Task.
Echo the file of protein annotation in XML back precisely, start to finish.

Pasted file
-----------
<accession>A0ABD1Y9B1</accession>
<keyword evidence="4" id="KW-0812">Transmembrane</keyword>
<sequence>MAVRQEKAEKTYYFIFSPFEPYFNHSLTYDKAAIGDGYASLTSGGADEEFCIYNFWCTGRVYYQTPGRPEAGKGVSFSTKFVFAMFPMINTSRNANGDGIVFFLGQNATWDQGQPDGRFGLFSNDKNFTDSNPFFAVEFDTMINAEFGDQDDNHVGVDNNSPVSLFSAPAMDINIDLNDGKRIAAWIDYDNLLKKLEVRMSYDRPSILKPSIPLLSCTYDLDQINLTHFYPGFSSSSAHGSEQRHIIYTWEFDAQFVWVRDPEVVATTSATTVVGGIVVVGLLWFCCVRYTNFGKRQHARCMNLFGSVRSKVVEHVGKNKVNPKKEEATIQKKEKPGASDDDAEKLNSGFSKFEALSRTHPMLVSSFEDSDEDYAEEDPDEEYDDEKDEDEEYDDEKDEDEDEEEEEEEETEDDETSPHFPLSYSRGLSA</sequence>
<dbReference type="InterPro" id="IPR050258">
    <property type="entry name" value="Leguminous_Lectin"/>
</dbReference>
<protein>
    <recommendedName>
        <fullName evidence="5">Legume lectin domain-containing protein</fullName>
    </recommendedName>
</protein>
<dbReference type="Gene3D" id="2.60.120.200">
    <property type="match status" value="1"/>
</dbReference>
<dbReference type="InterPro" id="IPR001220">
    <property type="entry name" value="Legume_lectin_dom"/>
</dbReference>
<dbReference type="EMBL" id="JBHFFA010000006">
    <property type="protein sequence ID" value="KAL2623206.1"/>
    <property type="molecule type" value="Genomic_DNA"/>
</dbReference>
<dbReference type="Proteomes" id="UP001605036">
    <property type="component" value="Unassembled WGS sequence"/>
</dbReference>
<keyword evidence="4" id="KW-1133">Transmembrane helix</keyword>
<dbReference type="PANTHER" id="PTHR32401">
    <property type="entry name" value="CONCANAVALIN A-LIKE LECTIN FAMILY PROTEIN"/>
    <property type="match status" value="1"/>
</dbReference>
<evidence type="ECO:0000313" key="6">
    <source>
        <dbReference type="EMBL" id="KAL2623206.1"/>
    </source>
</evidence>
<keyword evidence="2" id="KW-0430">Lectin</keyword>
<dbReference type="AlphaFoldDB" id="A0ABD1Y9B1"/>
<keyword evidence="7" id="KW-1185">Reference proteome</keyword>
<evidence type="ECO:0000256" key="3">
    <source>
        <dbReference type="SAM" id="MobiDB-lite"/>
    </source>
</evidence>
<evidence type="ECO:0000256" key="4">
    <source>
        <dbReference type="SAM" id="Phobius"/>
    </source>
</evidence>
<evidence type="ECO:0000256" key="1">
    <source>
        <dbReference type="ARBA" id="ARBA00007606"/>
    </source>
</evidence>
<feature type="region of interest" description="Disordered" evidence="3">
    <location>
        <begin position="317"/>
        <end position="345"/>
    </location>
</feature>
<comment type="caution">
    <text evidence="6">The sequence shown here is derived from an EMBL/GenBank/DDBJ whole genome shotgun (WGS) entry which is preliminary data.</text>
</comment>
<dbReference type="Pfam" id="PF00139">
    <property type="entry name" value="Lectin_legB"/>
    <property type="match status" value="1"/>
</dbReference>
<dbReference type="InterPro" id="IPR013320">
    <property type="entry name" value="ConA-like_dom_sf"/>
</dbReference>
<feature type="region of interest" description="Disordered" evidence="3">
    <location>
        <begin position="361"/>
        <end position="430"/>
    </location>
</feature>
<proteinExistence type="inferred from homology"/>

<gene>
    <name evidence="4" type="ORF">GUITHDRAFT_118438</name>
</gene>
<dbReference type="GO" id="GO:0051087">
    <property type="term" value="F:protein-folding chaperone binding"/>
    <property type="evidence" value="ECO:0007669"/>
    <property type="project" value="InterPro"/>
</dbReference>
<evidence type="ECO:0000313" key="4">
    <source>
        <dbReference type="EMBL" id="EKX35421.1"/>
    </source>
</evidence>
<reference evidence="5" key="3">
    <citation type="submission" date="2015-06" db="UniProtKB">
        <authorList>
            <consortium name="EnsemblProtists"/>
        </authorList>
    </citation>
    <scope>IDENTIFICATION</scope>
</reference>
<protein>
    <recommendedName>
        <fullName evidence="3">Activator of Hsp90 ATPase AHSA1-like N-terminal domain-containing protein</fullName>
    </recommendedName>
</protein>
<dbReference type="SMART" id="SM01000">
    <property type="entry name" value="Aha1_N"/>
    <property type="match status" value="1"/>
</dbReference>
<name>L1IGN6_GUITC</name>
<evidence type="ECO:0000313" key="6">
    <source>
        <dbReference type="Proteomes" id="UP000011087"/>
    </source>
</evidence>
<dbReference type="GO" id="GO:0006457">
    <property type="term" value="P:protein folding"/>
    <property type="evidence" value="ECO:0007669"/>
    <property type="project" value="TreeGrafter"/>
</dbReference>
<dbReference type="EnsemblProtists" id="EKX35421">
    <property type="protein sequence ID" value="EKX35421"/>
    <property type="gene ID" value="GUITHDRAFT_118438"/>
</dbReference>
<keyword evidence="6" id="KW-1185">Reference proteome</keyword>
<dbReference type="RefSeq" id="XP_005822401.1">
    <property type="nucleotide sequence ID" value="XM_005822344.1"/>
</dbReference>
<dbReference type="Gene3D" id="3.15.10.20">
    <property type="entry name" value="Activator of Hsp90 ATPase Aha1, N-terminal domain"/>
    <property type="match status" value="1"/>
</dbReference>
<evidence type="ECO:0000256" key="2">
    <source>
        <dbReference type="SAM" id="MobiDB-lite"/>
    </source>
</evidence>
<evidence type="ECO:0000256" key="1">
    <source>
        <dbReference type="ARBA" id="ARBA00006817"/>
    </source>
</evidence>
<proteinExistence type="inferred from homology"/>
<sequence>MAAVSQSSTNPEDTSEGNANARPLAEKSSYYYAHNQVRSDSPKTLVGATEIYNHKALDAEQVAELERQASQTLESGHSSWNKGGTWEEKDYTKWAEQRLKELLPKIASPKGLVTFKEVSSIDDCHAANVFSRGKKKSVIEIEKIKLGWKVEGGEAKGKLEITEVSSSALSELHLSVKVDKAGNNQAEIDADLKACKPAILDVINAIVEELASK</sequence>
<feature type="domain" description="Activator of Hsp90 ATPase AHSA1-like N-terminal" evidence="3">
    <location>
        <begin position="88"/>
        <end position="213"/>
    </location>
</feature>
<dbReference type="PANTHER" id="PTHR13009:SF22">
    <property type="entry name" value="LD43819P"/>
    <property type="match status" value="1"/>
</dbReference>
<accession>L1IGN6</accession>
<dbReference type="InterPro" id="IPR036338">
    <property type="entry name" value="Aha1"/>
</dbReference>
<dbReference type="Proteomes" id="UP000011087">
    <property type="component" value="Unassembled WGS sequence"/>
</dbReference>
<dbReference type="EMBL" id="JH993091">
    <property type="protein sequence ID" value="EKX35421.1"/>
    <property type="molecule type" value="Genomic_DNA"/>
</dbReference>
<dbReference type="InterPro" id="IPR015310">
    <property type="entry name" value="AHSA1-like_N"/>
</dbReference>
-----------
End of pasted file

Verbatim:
<accession>A0ABD1Y9B1</accession>
<keyword evidence="4" id="KW-0812">Transmembrane</keyword>
<sequence>MAVRQEKAEKTYYFIFSPFEPYFNHSLTYDKAAIGDGYASLTSGGADEEFCIYNFWCTGRVYYQTPGRPEAGKGVSFSTKFVFAMFPMINTSRNANGDGIVFFLGQNATWDQGQPDGRFGLFSNDKNFTDSNPFFAVEFDTMINAEFGDQDDNHVGVDNNSPVSLFSAPAMDINIDLNDGKRIAAWIDYDNLLKKLEVRMSYDRPSILKPSIPLLSCTYDLDQINLTHFYPGFSSSSAHGSEQRHIIYTWEFDAQFVWVRDPEVVATTSATTVVGGIVVVGLLWFCCVRYTNFGKRQHARCMNLFGSVRSKVVEHVGKNKVNPKKEEATIQKKEKPGASDDDAEKLNSGFSKFEALSRTHPMLVSSFEDSDEDYAEEDPDEEYDDEKDEDEEYDDEKDEDEDEEEEEEEETEDDETSPHFPLSYSRGLSA</sequence>
<dbReference type="InterPro" id="IPR050258">
    <property type="entry name" value="Leguminous_Lectin"/>
</dbReference>
<protein>
    <recommendedName>
        <fullName evidence="5">Legume lectin domain-containing protein</fullName>
    </recommendedName>
</protein>
<dbReference type="Gene3D" id="2.60.120.200">
    <property type="match status" value="1"/>
</dbReference>
<dbReference type="InterPro" id="IPR001220">
    <property type="entry name" value="Legume_lectin_dom"/>
</dbReference>
<dbReference type="EMBL" id="JBHFFA010000006">
    <property type="protein sequence ID" value="KAL2623206.1"/>
    <property type="molecule type" value="Genomic_DNA"/>
</dbReference>
<dbReference type="Proteomes" id="UP001605036">
    <property type="component" value="Unassembled WGS sequence"/>
</dbReference>
<keyword evidence="4" id="KW-1133">Transmembrane helix</keyword>
<dbReference type="PANTHER" id="PTHR32401">
    <property type="entry name" value="CONCANAVALIN A-LIKE LECTIN FAMILY PROTEIN"/>
    <property type="match status" value="1"/>
</dbReference>
<evidence type="ECO:0000313" key="6">
    <source>
        <dbReference type="EMBL" id="KAL2623206.1"/>
    </source>
</evidence>
<keyword evidence="2" id="KW-0430">Lectin</keyword>
<dbReference type="AlphaFoldDB" id="A0ABD1Y9B1"/>
<keyword evidence="7" id="KW-1185">Reference proteome</keyword>
<evidence type="ECO:0000256" key="3">
    <source>
        <dbReference type="SAM" id="MobiDB-lite"/>
    </source>
</evidence>
<evidence type="ECO:0000256" key="4">
    <source>
        <dbReference type="SAM" id="Phobius"/>
    </source>
</evidence>
<evidence type="ECO:0000256" key="1">
    <source>
        <dbReference type="ARBA" id="ARBA00007606"/>
    </source>
</evidence>
<feature type="region of interest" description="Disordered" evidence="3">
    <location>
        <begin position="317"/>
        <end position="345"/>
    </location>
</feature>
<comment type="caution">
    <text evidence="6">The sequence shown here is derived from an EMBL/GenBank/DDBJ whole genome shotgun (WGS) entry which is preliminary data.</text>
</comment>
<dbReference type="Pfam" id="PF00139">
    <property type="entry name" value="Lectin_legB"/>
    <property type="match status" value="1"/>
</dbReference>
<dbReference type="InterPro" id="IPR013320">
    <property type="entry name" value="ConA-like_dom_sf"/>
</dbReference>
<feature type="region of interest" description="Disordered" evidence="3">
    <location>
        <begin position="361"/>
        <end position="430"/>
    </location>
</feature>
<proteinExistence type="inferred from homology"/>

<gene>
    <name evidence="4" type="ORF">GUITHDRAFT_118438</name>
</gene>
<dbReference type="GO" id="GO:0051087">
    <property type="term" value="F:protein-folding chaperone binding"/>
    <property type="evidence" value="ECO:0007669"/>
    <property type="project" value="InterPro"/>
</dbReference>
<evidence type="ECO:0000313" key="4">
    <source>
        <dbReference type="EMBL" id="EKX35421.1"/>
    </source>
</evidence>
<reference evidence="5" key="3">
    <citation type="submission" date="2015-06" db="UniProtKB">
        <authorList>
            <consortium name="EnsemblProtists"/>
        </authorList>
    </citation>
    <scope>IDENTIFICATION</scope>
</reference>
<protein>
    <recommendedName>
        <fullName evidence="3">Activator of Hsp90 ATPase AHSA1-like N-terminal domain-containing protein</fullName>
    </recommendedName>
</protein>
<dbReference type="SMART" id="SM01000">
    <property type="entry name" value="Aha1_N"/>
    <property type="match status" value="1"/>
</dbReference>
<name>L1IGN6_GUITC</name>
<evidence type="ECO:0000313" key="6">
    <source>
        <dbReference type="Proteomes" id="UP000011087"/>
    </source>
</evidence>
<dbReference type="GO" id="GO:0006457">
    <property type="term" value="P:protein folding"/>
    <property type="evidence" value="ECO:0007669"/>
    <property type="project" value="TreeGrafter"/>
</dbReference>
<dbReference type="EnsemblProtists" id="EKX35421">
    <property type="protein sequence ID" value="EKX35421"/>
    <property type="gene ID" value="GUITHDRAFT_118438"/>
</dbReference>
<keyword evidence="6" id="KW-1185">Reference proteome</keyword>
<dbReference type="RefSeq" id="XP_005822401.1">
    <property type="nucleotide sequence ID" value="XM_005822344.1"/>
</dbReference>
<dbReference type="Gene3D" id="3.15.10.20">
    <property type="entry name" value="Activator of Hsp90 ATPase Aha1, N-terminal domain"/>
    <property type="match status" value="1"/>
</dbReference>
<evidence type="ECO:0000256" key="2">
    <source>
        <dbReference type="SAM" id="MobiDB-lite"/>
    </source>
</evidence>
<evidence type="ECO:0000256" key="1">
    <source>
        <dbReference type="ARBA" id="ARBA00006817"/>
    </source>
</evidence>
<proteinExistence type="inferred from homology"/>
<sequence>MAAVSQSSTNPEDTSEGNANARPLAEKSSYYYAHNQVRSDSPKTLVGATEIYNHKALDAEQVAELERQASQTLESGHSSWNKGGTWEEKDYTKWAEQRLKELLPKIASPKGLVTFKEVSSIDDCHAANVFSRGKKKSVIEIEKIKLGWKVEGGEAKGKLEITEVSSSALSELHLSVKVDKAGNNQAEIDADLKACKPAILDVINAIVEELASK</sequence>
<feature type="domain" description="Activator of Hsp90 ATPase AHSA1-like N-terminal" evidence="3">
    <location>
        <begin position="88"/>
        <end position="213"/>
    </location>
</feature>
<dbReference type="PANTHER" id="PTHR13009:SF22">
    <property type="entry name" value="LD43819P"/>
    <property type="match status" value="1"/>
</dbReference>
<accession>L1IGN6</accession>
<dbReference type="InterPro" id="IPR036338">
    <property type="entry name" value="Aha1"/>
</dbReference>
<dbReference type="Proteomes" id="UP000011087">
    <property type="component" value="Unassembled WGS sequence"/>
</dbReference>
<dbReference type="EMBL" id="JH993091">
    <property type="protein sequence ID" value="EKX35421.1"/>
    <property type="molecule type" value="Genomic_DNA"/>
</dbReference>
<dbReference type="InterPro" id="IPR015310">
    <property type="entry name" value="AHSA1-like_N"/>
</dbReference>